Nanoemulsions for Intravenous Drug Delivery

  • Jonathan P. Fast
  • Sandro Mecozzi
Part of the Biotechnology: Pharmaceutical Aspects book series (PHARMASP, volume X)


Nanoemulsions are composed of nanoscale droplets of one immiscible liquid dispersed within another. Many drugs are hydrophobic, which leads to limited water solubility, causing the delivery of water-insoluble drugs to be a primary focus of drug delivery research. Emulsions provide a central oil core, stably dispersed in water, that can act as reservoir for hydrophobic drugs. While emulsions have long been used for topical administration, the small size of nanoemulsions makes them attractive for parenteral delivery. In addition to solubilization of hydrophobic drugs, emulsions can reduce pain or irritation upon injection, improve pharmacokinetics, allow for new forms of administration, and can provide for sustained or targeted release.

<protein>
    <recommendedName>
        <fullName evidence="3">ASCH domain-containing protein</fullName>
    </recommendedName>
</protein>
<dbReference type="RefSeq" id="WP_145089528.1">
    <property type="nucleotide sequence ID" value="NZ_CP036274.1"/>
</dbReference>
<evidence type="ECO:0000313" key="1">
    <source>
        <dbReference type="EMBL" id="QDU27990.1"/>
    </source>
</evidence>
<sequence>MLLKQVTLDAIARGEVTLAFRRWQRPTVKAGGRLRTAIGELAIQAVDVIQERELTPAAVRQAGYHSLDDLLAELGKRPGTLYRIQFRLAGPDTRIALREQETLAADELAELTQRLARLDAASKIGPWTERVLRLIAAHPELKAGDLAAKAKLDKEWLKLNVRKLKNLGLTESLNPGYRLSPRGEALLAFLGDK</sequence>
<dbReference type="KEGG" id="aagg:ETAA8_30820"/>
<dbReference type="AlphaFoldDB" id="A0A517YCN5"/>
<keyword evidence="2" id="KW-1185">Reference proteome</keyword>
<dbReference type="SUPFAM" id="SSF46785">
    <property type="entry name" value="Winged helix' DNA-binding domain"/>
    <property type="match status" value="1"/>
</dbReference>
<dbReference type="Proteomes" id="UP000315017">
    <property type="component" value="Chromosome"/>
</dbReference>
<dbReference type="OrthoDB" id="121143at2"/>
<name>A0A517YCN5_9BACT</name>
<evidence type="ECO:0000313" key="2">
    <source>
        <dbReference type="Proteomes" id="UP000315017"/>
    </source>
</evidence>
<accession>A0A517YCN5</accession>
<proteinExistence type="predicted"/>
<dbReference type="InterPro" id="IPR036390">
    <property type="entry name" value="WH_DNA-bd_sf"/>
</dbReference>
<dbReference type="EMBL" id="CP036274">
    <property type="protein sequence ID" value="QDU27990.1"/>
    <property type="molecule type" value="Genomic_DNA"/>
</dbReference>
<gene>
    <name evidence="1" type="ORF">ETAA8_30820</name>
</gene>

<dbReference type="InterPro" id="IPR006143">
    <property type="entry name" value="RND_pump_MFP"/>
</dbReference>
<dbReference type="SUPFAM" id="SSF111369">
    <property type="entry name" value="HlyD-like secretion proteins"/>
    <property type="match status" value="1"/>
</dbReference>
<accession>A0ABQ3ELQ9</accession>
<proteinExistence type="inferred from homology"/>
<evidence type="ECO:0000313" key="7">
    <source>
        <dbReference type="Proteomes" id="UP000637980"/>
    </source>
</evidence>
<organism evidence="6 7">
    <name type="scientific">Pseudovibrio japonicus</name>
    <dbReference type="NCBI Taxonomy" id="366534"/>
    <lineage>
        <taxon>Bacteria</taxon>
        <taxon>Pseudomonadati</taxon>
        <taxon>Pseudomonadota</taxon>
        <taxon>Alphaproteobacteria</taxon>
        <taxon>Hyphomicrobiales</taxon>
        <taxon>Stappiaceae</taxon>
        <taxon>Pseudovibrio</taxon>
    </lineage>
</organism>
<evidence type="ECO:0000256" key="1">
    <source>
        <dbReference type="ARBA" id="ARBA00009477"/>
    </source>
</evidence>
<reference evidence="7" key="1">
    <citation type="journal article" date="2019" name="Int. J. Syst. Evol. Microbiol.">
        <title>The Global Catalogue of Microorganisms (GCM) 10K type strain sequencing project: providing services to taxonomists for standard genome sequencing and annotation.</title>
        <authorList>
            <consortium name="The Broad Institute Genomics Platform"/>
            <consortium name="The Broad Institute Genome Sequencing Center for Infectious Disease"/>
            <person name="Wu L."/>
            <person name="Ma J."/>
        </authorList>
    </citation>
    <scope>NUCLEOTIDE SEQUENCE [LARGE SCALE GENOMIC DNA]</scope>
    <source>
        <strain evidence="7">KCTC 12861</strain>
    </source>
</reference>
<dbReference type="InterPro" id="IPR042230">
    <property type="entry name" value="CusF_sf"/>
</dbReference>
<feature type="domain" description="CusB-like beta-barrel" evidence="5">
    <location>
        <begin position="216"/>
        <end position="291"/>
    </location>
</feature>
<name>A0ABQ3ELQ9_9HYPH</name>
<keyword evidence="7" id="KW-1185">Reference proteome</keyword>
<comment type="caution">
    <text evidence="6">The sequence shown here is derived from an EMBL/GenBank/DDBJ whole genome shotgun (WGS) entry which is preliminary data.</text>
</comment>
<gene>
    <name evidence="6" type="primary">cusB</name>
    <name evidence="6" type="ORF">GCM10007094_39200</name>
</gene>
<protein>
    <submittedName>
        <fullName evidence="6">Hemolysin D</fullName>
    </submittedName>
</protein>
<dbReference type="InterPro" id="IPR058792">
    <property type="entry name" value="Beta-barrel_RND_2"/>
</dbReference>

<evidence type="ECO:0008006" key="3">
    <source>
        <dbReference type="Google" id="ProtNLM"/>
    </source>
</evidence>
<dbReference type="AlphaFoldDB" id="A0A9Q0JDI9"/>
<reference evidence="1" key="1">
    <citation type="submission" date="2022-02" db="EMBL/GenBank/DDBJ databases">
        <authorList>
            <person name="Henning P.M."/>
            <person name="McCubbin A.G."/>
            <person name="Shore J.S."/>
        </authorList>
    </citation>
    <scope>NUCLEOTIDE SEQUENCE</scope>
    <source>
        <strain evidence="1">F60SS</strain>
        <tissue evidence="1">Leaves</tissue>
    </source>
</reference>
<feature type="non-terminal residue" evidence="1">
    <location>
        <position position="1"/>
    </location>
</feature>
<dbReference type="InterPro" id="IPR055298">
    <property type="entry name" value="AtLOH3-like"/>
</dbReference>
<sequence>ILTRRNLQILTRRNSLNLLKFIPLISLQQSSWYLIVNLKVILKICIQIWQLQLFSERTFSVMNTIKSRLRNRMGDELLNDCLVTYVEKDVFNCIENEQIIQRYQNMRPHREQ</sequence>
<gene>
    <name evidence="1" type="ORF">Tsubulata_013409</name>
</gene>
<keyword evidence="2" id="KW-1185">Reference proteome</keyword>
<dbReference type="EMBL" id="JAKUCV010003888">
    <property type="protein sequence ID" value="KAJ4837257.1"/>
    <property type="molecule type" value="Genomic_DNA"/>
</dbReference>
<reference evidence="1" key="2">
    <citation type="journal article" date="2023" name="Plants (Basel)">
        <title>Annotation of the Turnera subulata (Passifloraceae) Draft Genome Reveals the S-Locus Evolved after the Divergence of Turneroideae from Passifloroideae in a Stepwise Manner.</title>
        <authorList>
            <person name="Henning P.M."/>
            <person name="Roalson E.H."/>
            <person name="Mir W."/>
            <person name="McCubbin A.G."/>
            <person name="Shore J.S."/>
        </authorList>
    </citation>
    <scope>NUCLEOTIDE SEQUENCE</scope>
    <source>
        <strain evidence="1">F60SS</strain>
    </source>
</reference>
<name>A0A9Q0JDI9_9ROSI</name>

Emulsion Definitions

Emulsions have been broadly defined as two immiscible phases dispersed within another (Becher, 2001). In principle, this definition could apply to a number of systems including, but not limited to, gas-in-liquid,...


Droplet Size Cerebral Malaria Emulsion Droplet Boron Neutron Capture Therapy United States Pharmacopeia 
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Copyright information

© American Association of Pharmaceutical Scientists 2009

Authors and Affiliations

  • Jonathan P. Fast
    • 1
  • Sandro Mecozzi
    • 1
  1. 1.Department of Chemistry and School of PharmacyUniversity of WisconsinMadisonUSA

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